Immigration lawyers and impatient immigrants have been waiting too long for something to happen, and the new Bills introduced a few days ago may be a blessing. One Bil, H.R. 5882, to “recapture” employment-based (EB) green cards that Congress authorized in the past but that went unused before the end of past fiscal years due to government processing delays. Analysts estimate that approximately 200,000 unused EB green cards will be brought back into supply for all employment-based workers.
A new Bill to save he Nursing Shortage has been introduced as well. It is HR 5924, The key points of the legislation are:
1. Lifting of retrogression for Schedule A workers – Any immigrant visa quotas or caps are waived for all visa applications filed for Shortage Occupations (Schedule A occupations: Physical Therapists and Registered Nurses), provided that the I-140 is filed prior to September 30, 2011.
2. 20,000 primary beneficiary quota – While there is no retrogression for Schedule A cases filed before September 30, 2011, Consulates may not approve more than 20,000 primary beneficiary visas in any one year. There is no quota for the immediate family members of such beneficiaries.
3. Expedited Review – The USCIS must review — and approve or issue an RFE — on all Schedule A I-140 cases within 30 days of receipt.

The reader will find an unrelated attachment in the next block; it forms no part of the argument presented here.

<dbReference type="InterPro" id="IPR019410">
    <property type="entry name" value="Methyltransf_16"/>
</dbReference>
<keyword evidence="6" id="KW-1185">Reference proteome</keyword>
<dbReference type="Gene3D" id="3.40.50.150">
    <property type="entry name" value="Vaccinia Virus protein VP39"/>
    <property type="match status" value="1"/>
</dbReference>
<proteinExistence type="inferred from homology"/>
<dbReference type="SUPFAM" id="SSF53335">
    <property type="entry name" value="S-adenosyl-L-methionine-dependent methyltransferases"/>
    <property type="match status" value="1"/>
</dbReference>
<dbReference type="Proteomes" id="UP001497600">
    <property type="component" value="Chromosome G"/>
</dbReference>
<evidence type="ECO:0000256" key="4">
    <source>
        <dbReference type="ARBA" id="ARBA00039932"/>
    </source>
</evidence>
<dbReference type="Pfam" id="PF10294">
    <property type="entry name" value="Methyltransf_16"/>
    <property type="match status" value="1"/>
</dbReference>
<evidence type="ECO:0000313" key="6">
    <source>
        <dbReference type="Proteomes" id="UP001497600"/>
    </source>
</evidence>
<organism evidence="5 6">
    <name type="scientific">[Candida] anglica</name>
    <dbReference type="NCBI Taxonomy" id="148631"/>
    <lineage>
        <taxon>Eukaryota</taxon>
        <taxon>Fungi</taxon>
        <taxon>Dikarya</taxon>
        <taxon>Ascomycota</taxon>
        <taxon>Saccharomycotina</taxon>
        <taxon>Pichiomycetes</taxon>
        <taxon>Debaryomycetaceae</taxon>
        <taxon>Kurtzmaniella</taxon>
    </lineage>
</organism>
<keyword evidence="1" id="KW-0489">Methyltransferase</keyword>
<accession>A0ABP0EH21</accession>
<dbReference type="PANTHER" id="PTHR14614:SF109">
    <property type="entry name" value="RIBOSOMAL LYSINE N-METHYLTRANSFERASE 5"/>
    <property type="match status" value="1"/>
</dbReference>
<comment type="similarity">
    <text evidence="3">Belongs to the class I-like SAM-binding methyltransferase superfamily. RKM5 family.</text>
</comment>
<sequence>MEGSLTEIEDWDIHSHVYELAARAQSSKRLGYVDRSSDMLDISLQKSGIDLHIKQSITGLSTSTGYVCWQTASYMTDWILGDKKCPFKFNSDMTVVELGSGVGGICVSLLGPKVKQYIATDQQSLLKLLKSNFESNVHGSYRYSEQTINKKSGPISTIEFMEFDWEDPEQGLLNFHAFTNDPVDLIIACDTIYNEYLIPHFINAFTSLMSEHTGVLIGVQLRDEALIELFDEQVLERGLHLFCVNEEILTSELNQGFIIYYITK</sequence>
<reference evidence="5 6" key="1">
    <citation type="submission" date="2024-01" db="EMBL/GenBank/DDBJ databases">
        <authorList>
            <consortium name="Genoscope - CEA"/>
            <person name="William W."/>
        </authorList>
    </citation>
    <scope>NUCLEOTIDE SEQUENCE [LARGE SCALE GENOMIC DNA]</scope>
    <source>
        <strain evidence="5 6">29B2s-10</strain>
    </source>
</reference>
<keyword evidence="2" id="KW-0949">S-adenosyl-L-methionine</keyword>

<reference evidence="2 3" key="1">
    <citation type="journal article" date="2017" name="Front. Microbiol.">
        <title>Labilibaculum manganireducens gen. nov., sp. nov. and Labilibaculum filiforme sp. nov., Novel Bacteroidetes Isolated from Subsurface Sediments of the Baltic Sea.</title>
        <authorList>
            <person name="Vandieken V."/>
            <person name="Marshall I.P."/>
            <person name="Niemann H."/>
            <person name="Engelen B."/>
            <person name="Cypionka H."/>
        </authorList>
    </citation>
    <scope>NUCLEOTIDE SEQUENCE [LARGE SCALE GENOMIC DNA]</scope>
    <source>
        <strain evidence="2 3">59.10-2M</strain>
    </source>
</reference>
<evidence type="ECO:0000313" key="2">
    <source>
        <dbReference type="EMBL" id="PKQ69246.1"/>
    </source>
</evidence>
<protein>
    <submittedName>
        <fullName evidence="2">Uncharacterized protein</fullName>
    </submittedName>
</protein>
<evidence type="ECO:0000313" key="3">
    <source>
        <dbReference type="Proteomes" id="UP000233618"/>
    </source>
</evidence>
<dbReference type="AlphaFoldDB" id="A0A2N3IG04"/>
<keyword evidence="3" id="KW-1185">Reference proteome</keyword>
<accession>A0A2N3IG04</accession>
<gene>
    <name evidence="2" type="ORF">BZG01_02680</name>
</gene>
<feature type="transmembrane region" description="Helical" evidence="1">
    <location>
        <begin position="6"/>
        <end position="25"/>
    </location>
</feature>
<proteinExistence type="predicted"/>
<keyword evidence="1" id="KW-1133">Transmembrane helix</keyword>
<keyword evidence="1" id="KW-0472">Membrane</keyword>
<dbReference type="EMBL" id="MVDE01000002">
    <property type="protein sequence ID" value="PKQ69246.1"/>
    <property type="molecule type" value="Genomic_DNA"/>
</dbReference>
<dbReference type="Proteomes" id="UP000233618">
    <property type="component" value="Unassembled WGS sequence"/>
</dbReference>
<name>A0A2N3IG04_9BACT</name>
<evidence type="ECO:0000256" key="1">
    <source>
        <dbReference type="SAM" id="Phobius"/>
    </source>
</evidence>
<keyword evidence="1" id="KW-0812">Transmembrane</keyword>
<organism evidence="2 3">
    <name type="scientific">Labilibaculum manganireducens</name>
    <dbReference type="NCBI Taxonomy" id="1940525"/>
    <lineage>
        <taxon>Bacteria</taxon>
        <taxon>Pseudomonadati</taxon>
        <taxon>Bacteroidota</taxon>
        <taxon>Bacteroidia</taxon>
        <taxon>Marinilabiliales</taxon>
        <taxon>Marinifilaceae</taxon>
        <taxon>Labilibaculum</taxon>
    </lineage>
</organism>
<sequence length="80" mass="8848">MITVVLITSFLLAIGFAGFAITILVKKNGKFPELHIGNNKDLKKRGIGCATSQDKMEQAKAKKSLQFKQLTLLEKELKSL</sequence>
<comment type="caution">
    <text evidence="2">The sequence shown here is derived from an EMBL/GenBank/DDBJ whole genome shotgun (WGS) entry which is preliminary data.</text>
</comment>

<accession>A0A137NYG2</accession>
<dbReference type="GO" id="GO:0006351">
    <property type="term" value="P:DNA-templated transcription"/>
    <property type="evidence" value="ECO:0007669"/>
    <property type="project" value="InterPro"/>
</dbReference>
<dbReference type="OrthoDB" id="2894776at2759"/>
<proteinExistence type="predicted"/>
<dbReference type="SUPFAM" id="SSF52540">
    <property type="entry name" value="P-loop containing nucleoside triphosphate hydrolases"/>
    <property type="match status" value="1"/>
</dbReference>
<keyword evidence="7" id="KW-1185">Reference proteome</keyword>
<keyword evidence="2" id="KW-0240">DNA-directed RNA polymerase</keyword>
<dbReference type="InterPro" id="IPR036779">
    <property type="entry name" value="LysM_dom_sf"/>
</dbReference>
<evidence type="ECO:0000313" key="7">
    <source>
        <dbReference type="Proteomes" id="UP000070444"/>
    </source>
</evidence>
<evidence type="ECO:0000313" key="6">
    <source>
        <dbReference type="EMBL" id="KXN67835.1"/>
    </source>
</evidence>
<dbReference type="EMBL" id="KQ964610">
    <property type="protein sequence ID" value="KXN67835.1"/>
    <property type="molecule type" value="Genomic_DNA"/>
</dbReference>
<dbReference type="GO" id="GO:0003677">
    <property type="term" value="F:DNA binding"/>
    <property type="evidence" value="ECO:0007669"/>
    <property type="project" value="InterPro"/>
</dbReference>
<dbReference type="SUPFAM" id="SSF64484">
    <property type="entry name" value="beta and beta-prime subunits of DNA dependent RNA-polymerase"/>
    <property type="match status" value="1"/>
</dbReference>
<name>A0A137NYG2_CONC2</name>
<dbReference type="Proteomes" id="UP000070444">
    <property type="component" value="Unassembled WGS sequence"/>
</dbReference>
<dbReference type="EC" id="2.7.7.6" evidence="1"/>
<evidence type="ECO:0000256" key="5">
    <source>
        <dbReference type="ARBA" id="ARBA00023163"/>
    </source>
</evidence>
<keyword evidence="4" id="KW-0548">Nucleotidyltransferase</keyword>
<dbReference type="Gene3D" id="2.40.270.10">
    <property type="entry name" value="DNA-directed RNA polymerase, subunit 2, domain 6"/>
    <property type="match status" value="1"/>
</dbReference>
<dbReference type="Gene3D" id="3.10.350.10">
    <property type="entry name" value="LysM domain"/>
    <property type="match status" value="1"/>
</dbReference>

4. Grant Fee – All primary beneficiary nursing visas issued under this legislation must pay a fee of $1500. Katrina-effected and HPSA employers do not have to pay the fee.
5. Grant Program – These fees will fund a Grant program. Schools of nursing may draw on this fund based on their student populations. The fees are to be used to attract, train, and retain nursing faculty, purchase educational equipment, expand infrastructure, and attract students.
6. Liberalized US Citizenship for some Health Care workers – Time spent by US Permanent Resident Health acre workers in a developing country will not be held against them in their endeavors to become US citizens.
7. Obligation Attestation – Immigrant visa applicants must attest that they do not owe their country of residence or origin a financial obligation. An obligation is defined as financial assistance that the intending immigrant incurred to defray the costs of education in consideration for a commitment to continue to work in that county.
We welcome the new legislation, the bill will take nurses out of the green card caps until 2011 with a limit of 20,000 principle applicants per year. We will keep you posted with new developments as they become available.